When I was studying control theory at the USAF Academy (it was my focus as part of an Astronautical Engineering degree -- yes, you could say I am a rocket scientist ;-> to the extent that means anything), we learned the difference between dynamically stable and unstable systems. Dynamically stable systems are, by design, built with intrinsic dampening forces that return them to a steady state. For example, aircraft of the classic design like to fly. You actually have to work hard to get them to do something uncontrollable.However, this stability costs you a measure of performance. To increase performance you have to ADD instability to the system's design. This means that a high performance aircraft with a large percentage of instability built into its design occasionally wants to careen into oblivion -- the feedback from the system's interaction with the environment can create uncontrollable loops that tend towards infinity (which of course means catastrophic failure). To compensate for this, dynamically unstable systems have computer augmented control systems that dampen these feedback loops. For example, a plane of this type of design has computers (with double back-up) that constantly compensate for instability by moving control surfaces (at a much faster rate than the pilot can). Without compensation, a plane like the F-16 will go catastrophic in 3 seconds. With some of the forward swept wing designs, the time to instability is measured in fractions of seconds.
If we look at today's global environment we see a relatively high performance system driven by real-time global markets and rapid technological progress. Its performance explains why it is spreading so quickly. However, it is also moderately unstable. In our drive towards higher levels of performance we pursued a path of rampant global interconnectivity that has quickly outpaced our ability to dampen excess. The old dampening functions of borders, distance, government, etc are quickly fading. The result is a system vulnerable to rogue feedback. Even a small amount of it can cause global reverberations. Worse, there are people actively working on ways to introduce this rogue feedback. Iraq is a great demonstration of our inability to dampen excess in the face of active opposition (notice how our goals have drifted from building an allied democracy to stopping civil war).
The long-term solution is to build more stability into the system. The best approach I can think of is a highly interconnected but fundamentally decentralized system (most of the benefits of interconnectivity but with lots of local control). Unfortunately, we are far from realizing that goal, since our current view of the world is based on old models.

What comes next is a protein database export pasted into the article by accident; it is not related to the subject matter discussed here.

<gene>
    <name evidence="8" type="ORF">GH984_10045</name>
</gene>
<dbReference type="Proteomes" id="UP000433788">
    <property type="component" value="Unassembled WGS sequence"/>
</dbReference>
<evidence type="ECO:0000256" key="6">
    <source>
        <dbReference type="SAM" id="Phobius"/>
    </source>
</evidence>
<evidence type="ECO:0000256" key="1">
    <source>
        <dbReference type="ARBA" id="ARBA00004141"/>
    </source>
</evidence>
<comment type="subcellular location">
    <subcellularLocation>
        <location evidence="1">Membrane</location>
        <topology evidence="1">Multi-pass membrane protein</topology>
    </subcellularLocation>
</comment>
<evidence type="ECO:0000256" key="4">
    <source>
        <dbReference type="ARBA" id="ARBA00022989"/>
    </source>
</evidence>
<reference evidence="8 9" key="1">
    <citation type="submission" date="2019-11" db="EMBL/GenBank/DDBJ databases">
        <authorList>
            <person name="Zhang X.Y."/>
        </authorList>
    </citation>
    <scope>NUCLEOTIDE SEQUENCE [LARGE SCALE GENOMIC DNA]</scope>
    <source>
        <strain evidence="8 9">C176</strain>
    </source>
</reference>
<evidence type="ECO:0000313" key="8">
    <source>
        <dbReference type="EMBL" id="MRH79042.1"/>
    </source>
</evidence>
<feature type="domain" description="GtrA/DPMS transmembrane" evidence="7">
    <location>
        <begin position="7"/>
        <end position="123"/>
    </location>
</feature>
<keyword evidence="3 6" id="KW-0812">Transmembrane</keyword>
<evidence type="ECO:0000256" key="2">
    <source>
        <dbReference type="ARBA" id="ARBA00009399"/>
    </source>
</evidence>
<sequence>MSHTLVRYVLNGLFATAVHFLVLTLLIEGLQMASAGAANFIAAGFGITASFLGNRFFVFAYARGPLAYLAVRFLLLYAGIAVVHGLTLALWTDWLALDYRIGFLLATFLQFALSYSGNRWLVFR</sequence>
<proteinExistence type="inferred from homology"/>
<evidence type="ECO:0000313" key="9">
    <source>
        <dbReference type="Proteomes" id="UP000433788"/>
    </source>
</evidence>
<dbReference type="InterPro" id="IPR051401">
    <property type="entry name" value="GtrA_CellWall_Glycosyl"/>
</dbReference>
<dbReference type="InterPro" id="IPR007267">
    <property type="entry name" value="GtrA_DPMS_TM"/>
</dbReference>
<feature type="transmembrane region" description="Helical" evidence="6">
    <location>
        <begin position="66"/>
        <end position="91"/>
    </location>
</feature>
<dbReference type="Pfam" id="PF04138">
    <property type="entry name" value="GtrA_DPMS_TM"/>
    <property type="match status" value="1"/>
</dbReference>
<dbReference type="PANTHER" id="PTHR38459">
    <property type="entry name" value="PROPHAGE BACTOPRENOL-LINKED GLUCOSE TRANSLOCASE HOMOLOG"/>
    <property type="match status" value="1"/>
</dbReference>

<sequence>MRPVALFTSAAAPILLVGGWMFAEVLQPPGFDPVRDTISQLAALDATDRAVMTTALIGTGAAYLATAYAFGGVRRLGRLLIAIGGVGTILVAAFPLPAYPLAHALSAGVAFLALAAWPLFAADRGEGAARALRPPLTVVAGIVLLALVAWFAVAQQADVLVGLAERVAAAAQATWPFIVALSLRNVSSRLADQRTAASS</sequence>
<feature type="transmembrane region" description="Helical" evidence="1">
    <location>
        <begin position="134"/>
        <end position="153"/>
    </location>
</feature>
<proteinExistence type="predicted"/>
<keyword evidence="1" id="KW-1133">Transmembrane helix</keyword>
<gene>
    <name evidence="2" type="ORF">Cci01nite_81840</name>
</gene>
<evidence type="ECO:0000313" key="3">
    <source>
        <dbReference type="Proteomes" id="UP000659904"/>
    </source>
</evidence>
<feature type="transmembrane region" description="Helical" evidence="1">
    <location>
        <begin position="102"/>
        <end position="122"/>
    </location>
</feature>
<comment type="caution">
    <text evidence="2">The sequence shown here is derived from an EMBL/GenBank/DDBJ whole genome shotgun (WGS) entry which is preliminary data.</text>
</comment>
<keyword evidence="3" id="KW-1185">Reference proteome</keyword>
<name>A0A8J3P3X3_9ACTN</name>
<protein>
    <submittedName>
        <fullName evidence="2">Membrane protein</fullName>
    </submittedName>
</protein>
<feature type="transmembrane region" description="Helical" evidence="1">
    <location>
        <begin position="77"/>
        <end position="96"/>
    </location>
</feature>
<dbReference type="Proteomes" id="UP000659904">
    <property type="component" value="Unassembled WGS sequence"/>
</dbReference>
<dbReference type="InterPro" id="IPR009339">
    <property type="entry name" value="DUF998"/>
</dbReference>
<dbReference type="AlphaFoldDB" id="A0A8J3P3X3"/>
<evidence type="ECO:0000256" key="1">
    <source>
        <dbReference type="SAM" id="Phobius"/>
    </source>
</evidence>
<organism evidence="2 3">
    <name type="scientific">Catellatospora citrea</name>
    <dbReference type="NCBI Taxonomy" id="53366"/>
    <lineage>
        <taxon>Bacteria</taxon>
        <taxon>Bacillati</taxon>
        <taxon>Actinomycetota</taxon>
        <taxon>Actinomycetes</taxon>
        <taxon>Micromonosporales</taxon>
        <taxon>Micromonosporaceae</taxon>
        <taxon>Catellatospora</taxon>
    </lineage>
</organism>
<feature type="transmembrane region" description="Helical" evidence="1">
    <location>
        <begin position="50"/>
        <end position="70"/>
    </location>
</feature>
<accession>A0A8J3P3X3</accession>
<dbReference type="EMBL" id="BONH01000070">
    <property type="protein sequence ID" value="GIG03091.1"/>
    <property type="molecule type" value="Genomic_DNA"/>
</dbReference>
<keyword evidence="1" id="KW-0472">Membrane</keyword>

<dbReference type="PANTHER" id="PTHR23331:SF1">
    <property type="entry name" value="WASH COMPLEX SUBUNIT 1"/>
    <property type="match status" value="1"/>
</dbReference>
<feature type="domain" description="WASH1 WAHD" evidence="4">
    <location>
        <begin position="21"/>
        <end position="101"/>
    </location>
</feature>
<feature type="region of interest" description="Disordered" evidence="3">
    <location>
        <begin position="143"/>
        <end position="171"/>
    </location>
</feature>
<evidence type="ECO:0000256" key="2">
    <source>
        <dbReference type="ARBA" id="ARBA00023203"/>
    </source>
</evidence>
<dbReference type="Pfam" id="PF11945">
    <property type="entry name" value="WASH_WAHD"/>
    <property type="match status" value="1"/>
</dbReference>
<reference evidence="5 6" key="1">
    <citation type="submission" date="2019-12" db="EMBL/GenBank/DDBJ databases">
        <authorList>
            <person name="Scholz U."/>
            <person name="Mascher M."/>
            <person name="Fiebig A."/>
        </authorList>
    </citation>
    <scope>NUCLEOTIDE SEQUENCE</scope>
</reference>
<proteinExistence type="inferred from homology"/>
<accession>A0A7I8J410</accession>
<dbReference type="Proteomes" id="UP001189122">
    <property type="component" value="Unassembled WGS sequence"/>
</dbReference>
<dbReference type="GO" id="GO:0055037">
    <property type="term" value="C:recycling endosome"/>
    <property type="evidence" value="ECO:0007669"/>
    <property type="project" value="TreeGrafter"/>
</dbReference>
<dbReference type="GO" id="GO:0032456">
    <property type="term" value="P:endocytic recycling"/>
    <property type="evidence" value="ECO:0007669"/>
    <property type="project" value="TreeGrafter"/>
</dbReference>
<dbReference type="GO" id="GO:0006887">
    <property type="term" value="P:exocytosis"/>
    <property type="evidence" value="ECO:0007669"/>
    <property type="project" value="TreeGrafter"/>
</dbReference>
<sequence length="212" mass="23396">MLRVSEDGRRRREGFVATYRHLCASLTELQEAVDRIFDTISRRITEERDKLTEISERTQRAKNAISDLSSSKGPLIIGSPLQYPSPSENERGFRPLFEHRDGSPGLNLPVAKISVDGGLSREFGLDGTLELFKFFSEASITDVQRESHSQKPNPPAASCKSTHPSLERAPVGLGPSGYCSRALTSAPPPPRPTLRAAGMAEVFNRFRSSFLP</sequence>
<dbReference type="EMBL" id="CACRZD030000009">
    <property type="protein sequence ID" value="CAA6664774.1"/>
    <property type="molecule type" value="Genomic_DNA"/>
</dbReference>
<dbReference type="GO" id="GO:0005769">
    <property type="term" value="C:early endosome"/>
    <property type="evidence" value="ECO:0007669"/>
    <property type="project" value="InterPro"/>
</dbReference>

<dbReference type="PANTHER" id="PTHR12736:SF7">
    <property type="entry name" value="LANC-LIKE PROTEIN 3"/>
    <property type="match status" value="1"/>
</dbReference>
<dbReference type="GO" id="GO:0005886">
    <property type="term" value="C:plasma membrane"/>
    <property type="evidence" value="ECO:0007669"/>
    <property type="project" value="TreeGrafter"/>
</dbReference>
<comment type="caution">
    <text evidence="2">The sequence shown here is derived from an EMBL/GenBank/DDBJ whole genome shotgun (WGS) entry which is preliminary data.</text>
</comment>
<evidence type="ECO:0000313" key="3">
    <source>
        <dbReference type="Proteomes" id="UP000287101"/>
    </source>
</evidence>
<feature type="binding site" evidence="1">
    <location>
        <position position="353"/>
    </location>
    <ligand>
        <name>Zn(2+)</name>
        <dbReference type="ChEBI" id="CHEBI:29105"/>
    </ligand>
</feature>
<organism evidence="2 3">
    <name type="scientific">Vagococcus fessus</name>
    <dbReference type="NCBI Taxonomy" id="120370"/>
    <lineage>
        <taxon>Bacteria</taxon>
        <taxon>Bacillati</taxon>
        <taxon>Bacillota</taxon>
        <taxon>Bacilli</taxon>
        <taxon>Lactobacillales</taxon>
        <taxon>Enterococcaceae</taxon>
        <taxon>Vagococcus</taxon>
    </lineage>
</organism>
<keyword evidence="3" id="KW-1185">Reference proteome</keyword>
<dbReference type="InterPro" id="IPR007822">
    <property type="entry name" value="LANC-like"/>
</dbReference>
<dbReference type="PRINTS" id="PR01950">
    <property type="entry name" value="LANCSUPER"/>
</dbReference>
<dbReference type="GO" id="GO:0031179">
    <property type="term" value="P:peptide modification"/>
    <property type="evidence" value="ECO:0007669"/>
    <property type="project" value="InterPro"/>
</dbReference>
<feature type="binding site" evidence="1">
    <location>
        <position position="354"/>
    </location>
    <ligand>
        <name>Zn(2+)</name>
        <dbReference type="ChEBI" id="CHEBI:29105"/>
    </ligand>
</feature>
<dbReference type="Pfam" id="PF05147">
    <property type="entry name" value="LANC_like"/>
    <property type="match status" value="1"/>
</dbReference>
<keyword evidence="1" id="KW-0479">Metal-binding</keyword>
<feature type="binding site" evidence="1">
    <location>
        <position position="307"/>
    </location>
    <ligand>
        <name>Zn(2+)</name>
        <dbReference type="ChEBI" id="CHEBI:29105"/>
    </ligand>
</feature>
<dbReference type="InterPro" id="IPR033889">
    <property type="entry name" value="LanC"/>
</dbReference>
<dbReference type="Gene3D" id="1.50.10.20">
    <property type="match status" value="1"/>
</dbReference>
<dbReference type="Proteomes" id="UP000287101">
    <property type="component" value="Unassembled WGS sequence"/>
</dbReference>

For example, instead of building resilience into the system, we have embarked on a path of introducing more rogue feedback into the system (the invasion of Iraq seen as a "big bang" in the Middle East). This is based on the belief that Fukuyama's "End of History," where we all live in capitalist democracies, is inexorable. It's not. There isn't any guarantee that our current system is the inevitable result of history and that all dampening forces are driving us to this result. Also, the system isn't tolerant of these shocks as it used to be. As a result of this misunderstanding, the more likely short term outcome is more chaos (we are seeing the start of that right now). As the instability continues, we will continue to see small attacks, like the one on the Askariya shrine and the facility at Abqaiq put entire sections of the system on the brink. Over the longer term, the system will continue on its unpredictable path with ever more numerous bouts of excess until the weight of numerous fundamental changes to the system's design and operation are made that dampen this chaos. Where we end up, at the end of this process, may be with dynamically stable system that is far from the current political and economic status quo. You might not recognize what you see.This conclusion also calls into question the efficacy of the idea that merely increasing connectivity is an answer to our problems. Increasing connectivity too fast, in a system without intrinsic dampening or control systems that work, will only accelerate the chaos (human nature doesn't change as fast as technology). If you need proof of that, spend some time reading Jihadi Web sites and pondering the rapid growth of transnational crime. Also, the complexity of this system puts the lie to the idea that we know how to actively dampen its behavior through centralized systems of control. We neither have the scale nor the collective intelligence to pull it off. The only real solution rests on redesigning the system itself, to enable it to become more tolerant of rogue feedback.